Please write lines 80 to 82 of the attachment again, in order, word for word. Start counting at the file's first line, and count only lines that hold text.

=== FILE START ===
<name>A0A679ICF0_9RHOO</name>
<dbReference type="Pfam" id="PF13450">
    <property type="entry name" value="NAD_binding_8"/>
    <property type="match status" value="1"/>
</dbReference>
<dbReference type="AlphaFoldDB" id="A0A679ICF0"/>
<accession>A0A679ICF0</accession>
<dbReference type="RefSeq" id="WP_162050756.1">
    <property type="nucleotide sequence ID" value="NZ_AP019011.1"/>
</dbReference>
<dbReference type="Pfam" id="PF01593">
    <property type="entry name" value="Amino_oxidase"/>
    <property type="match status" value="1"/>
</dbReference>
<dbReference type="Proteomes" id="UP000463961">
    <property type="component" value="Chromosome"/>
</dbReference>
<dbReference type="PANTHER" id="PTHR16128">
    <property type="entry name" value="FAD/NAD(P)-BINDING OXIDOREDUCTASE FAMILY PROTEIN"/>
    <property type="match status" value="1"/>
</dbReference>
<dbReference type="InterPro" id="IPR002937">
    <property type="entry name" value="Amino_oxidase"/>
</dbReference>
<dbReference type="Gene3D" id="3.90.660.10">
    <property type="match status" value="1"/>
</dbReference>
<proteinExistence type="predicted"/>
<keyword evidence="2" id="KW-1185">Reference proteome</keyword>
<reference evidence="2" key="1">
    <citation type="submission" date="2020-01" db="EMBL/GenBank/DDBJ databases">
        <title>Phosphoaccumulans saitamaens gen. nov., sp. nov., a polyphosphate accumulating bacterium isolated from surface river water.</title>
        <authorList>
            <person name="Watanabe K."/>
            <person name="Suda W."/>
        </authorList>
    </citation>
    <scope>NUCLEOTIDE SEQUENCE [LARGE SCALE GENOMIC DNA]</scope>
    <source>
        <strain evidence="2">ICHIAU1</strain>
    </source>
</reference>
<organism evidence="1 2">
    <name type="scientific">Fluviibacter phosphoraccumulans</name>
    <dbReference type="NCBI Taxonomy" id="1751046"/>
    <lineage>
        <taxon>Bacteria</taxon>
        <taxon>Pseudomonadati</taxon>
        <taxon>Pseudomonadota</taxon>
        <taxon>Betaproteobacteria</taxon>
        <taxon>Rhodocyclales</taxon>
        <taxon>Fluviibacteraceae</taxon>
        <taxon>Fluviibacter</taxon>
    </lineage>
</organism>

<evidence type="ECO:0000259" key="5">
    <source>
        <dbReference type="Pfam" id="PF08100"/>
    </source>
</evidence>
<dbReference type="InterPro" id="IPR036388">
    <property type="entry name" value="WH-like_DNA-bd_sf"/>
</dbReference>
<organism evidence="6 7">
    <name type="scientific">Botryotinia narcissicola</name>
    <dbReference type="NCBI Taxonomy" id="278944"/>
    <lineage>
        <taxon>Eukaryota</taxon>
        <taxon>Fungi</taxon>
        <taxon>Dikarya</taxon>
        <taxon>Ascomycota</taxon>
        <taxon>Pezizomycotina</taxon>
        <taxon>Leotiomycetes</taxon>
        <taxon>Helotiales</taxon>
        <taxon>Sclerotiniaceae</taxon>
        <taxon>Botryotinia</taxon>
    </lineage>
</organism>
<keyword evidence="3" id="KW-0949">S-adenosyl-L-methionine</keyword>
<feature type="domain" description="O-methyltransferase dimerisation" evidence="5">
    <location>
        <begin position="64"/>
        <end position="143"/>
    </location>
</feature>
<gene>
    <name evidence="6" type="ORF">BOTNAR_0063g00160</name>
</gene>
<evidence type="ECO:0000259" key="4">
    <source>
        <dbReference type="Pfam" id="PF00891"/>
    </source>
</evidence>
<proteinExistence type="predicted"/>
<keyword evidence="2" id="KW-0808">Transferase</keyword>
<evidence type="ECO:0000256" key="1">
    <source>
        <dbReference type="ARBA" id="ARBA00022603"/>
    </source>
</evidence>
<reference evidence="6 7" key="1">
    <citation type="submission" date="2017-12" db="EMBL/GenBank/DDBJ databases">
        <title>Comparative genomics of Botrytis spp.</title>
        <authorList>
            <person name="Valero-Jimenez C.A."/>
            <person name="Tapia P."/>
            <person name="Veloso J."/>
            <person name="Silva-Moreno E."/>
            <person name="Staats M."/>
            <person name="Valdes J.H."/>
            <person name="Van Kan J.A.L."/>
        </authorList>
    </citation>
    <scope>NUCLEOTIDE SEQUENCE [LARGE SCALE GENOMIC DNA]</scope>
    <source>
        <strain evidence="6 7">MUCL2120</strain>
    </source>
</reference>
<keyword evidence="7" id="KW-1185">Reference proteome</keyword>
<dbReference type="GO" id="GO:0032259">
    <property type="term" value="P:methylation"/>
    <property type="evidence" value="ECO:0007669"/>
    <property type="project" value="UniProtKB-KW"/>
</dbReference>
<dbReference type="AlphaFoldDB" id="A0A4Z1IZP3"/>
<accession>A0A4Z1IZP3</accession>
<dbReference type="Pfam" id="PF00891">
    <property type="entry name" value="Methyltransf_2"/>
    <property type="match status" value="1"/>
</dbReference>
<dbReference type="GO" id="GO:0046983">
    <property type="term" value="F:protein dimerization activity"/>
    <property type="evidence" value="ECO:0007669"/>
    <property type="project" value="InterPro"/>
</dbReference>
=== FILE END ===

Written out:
<feature type="domain" description="O-methyltransferase dimerisation" evidence="5">
    <location>
        <begin position="64"/>